Length: 10:36 Difficulty: 1.0 Members Only
Lesson 25

Singing with the Guitar Part 2

Randall explores more singing topics in this lesson. He provides sample exercises and encourages you to sing along.

Length: 26:15 Difficulty: 0.5 Members Only
Lesson 26

Exploring Songs Part 7

Randall Williams shares another beautiful original tune called "Guatemala" in this lesson.

Length: 6:55 Difficulty: 2.0 Members Only
Lesson 27

Songwriting Part 1

Randall Williams continues his exploration on songwriting. In this particular lesson, he focuses on musicality and the creative process.

Length: 14:39 Difficulty: 2.5 Members Only
Lesson 28

Songwriting Part 2

Randall Williams continues his discussion on musicality and creating songs.

Length: 23:34 Difficulty: 2.5 Members Only
Lesson 29

Songwriting Part 3

Randall continues his discussion on songwriting in part 3 of his songwriting mini series.

Length: 21:06 Difficulty: 2.5 Members Only
Lesson 30

Songwriting Part 4

Randall Williams concludes his mini-series on songwriting in this lesson.

Length: 13:24 Difficulty: 2.5 Members Only

About Randall Williams View Full Biography He felt that classical music lacked the inclusiveness of folk music, and that the inevitable division between performer and audience was unbearable. And so Randall returned to the world of traveling with his guitar, writing songs in train stations and sleeping on couches, then singing and playing on street corners, cafï, and pubs. For a time he lived aboard a 20' sailboat that he bought for $800, teaching himself how to sail by single-handing through the Baltic and North Seas with his guitar sleeping in the berth beside him at night. He wrote a book about the trip, which begins with the story of almost getting squashed by a tanker before dawn one morning in the North Sea.

He moved to North Africa, then set off across the Sahara by hitching with locals - bouncing through a minefield on the way that made his mother have bad dreams. He loved the adventure, but he missed the music.

In 2005, Randall returned stateside to scrounge up a career as a performing songwriter, hoping it wasn't too late. So far, it hasn't been. As the "Partial Capo Guy," Randall has written two books for Hal Leonard, recorded a DVD for Kyser Musical Products, and given workshops at some of the biggest festivals in United States. As a performer, Randall has been a finalist in the Founder's Title and Mid-Atlantic Song Contests, A regional finalist at Kerrville, a showcase artist at Northeast and Midwest Folk Alliance, and at the International Folk Alliance in Memphis, and an Audience Favorite at the Falcon Ridge Folk Festival. His 2007 live release, "One Night in Louisiana" made a respectable dent in the folk DJ charts (One single, "Lebanon," was #8 in May,) and he's generally a nice guy to have around, capos or not.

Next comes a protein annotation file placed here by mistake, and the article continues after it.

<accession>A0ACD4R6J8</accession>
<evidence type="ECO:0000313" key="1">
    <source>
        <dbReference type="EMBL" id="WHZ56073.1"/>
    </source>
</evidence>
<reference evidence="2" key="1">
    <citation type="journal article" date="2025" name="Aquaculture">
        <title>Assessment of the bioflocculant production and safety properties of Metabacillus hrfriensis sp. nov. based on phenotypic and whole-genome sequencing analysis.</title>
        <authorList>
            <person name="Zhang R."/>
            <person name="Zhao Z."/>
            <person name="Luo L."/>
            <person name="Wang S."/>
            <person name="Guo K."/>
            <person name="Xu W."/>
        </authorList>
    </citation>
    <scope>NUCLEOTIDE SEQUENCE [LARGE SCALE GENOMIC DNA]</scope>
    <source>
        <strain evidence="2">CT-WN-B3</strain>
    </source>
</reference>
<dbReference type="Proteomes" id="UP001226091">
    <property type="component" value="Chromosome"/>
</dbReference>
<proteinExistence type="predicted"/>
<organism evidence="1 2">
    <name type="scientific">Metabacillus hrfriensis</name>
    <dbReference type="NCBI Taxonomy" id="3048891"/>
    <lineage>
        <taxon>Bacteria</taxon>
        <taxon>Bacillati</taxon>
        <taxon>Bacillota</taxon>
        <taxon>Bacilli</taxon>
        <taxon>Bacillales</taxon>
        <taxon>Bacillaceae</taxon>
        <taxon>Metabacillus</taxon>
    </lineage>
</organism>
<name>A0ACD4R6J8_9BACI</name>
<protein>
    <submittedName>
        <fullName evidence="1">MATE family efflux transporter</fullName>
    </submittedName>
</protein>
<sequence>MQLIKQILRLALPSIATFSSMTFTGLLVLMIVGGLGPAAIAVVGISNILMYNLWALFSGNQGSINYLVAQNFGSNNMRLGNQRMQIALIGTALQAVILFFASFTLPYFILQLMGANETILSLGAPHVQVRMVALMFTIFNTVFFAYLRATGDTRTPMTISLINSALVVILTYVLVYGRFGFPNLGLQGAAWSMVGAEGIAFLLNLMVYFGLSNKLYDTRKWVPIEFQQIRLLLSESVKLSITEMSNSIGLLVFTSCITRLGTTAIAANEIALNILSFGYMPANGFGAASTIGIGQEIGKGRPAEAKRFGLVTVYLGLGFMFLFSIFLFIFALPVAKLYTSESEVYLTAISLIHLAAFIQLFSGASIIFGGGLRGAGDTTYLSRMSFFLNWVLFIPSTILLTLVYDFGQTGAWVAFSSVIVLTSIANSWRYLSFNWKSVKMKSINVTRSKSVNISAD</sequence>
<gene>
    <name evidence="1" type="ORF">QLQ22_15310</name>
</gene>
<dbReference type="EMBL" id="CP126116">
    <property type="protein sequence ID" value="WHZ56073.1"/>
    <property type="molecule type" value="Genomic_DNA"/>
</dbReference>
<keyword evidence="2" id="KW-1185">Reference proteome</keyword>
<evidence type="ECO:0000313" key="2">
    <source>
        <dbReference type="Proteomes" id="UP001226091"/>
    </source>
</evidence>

Randall is as much at home in a Bangkok slum or a Senegalese village, at the Kennedy Center in D.C. or the Fine Arts Palace in Brussels sandwiched between a twitchy orchestra and a full house, or shoeless on the floor of your living room. Randall has sung in a dozen languages in over 35 countries.

Lynne Andrews: "When Randall left the confines of classical music largely behind, they lost a great talent, but the world gained a good friend - a friend who will tell its stories with grace, compassion, humility and humor."

Randall began playing guitar seriously in 1988, and played his first open mic one year later. Randall kept playing and learning more and more. Randall began teaching guitar in 1992, while studying musical composition, analysis, and performance. Randall got his undergraduate music degree in 1996, then studied flamenco for about a year (1997) before beginning studies at the royal conservatory of music in mons, belgium.

From 1998 to 2001, Randall studied voice, analysis, and harmony at the conservatory, with classical guitar lessons on the side for about 6 months. Randall's undergraduate study and the conservatory courses added a degree of musical structure to his improvisational ability, and gave him a strong music theory base. He recieved the premier prix for concert singing from the conservatory in 2001.

Randall's most recent discoveries: how to build a structure for creating chords in open tunings, and learning how to structure placement of partial capos in standard and alternate tunings.